I have decided to share this message with the rest of our community
concerning the Position of the Saints and their relationship with
God in heaven, and also the position of the Church with us here in
the world. Before leaving you to read this message, I'd like to define
a Saint. A Saint is a person, who professing Jesus Christ as his Lord
and Saviour, and who properly becomes a member of the Mystical Body of
Christ, ends the earthly life and enters the Kingdom of Heaven. The
Church officially recognizes a certain subset of all the Saints because
of their specific example or because they died for their faith in Christ.
Certain of these official 'Saints' are remembered only for their example
to us of how we might grow. Each has a different way, but certain examples
serve to inspire us to the next rung in the giant Ladder of Spiritual
Growth in Christ, our Lord.

Thu Oct 27 22:49:09 EDT 1988
Dear Brother Gary,
I have seen references and scanned diverse messages concerning the
Saints and their position relative to Christ, and the Holy Trinity. These
refer to the purported teaching that Saints are 'exalted' in the Orthodox
Church. This is not the case. Not one person; not one thing is to be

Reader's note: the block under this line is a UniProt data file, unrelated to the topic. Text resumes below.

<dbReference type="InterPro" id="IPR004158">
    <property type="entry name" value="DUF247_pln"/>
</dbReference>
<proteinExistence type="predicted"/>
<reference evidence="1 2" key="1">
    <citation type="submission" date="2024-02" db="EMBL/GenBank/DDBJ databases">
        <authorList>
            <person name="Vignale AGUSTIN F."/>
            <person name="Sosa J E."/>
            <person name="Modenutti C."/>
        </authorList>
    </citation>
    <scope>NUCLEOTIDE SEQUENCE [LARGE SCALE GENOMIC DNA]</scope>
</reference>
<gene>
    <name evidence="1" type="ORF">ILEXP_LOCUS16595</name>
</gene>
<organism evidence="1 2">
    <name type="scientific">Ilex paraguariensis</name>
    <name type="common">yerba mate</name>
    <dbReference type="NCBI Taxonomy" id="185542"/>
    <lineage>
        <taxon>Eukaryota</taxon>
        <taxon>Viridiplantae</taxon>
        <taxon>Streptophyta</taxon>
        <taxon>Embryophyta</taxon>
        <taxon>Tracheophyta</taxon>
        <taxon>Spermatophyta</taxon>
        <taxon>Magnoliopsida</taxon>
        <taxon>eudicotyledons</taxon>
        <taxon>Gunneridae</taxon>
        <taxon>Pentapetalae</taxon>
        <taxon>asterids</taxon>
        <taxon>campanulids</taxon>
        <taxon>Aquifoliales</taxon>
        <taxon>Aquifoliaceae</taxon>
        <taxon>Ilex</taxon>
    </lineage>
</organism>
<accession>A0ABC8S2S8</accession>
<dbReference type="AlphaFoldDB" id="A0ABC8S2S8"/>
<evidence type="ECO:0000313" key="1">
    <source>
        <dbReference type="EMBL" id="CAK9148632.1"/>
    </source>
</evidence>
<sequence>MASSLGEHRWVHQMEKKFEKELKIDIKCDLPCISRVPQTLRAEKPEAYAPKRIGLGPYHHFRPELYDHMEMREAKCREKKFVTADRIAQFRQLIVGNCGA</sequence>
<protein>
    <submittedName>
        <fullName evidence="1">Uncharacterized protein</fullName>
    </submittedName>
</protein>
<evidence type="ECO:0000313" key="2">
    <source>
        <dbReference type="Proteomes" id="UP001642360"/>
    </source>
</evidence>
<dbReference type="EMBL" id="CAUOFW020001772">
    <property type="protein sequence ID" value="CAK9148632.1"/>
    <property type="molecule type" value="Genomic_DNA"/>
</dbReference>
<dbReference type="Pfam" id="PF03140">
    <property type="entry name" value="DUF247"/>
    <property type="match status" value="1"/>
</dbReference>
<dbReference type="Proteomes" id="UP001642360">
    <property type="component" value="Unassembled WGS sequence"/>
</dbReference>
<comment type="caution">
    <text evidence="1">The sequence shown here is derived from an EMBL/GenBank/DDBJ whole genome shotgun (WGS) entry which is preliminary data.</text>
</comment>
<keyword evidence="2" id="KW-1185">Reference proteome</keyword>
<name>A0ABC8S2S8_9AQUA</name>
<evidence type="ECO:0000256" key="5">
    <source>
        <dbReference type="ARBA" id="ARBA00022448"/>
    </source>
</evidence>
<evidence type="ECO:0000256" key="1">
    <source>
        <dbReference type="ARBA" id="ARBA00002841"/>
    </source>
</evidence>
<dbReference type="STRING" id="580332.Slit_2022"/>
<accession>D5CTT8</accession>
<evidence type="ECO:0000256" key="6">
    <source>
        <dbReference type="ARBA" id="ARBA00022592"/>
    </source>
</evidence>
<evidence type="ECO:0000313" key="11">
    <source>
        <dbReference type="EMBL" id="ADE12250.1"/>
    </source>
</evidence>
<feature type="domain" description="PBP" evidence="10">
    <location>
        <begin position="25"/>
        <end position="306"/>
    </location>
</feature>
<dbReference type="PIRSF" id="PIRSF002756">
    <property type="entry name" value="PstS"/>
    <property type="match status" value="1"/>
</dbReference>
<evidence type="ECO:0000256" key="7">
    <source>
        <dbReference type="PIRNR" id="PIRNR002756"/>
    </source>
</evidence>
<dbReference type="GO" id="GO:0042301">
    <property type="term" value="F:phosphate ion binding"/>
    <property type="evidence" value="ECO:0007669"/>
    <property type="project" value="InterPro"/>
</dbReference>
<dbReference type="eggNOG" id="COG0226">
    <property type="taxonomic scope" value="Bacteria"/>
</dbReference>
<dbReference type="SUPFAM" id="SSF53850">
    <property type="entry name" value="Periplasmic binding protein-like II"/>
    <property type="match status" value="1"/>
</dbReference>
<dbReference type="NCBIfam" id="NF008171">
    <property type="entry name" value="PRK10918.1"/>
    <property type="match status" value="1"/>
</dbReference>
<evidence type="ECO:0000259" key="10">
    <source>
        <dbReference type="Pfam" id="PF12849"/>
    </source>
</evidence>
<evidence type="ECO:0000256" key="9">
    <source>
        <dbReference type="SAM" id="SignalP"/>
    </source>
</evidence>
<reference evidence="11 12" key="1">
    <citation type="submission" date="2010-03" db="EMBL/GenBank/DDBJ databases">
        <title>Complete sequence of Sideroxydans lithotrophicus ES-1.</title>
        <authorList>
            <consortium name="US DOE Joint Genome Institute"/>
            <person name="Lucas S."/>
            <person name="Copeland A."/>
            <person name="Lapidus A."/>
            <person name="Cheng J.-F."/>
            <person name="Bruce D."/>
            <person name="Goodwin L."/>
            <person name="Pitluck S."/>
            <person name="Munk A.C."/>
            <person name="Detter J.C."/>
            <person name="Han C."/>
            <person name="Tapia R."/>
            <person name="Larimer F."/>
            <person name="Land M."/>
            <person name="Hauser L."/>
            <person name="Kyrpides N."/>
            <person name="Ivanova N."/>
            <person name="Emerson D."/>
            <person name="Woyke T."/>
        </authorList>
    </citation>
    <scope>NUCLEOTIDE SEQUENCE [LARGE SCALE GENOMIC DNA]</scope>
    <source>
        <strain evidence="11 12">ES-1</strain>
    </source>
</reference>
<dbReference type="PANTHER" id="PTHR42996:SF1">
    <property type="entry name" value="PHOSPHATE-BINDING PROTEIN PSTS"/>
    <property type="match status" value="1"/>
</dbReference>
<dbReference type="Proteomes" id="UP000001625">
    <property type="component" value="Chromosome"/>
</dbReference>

worshipped by a Christian but the Lord and Saviour Jesus Christ, along with
God, the Holy Spirit and God, the Father Almighty. To exalt the Saints is
to come dangerously close to worship of the Saints. Therefore, the
position of the Saints in our Church is one of honour and veneration. What
is meant by veneration is that we are to admire the examples that the
Saints have set for us, and to take up their examples into our daily lives
in Christ, our Lord.

God's work is ever-Living in His Church. God, the Father and
His Son Jesus Christ, sent the Life Giving Holy Spirit to guide the Church
into all TRUTH, and to protect the Church through the Life Force of the
Spirit of God, which is living in the lives of each Member of the Body of
Christ. Christ is the head of His Church. The reason we call ourselves,
Orthodox, is for the reason that it is our calling to protect the Faith
from any deviations and to keep it pure. The Orthodox Church proclaims her
Faith through the Traditions handed down to her from Jesus Christ, and by
His 12 Apostles. In St. John's Gospel, he writes in Chapter 21, Verse 25:

"And there are also many other things which Jesus did, the which, if
they should be written every one, I suppose that even the world itself
could not contain the books that should be written. Amen."

In 33 AD, when the Church was born, the New Testament did not yet exist in
written form. It was not until circa 70 AD that the New Testament was in a
form to be used by the Church. So, when we speak of verifying everything
by Scripture, this is good, but also we ought to consult Holy Tradition as
well. Without Holy Tradition, the Bible is a mystery. But with Tradition,
it is less of a Mystery. This means that we place a VERY HIGH PLACE for
the BIBLE in our interpretations, and at the same time, the Bible is part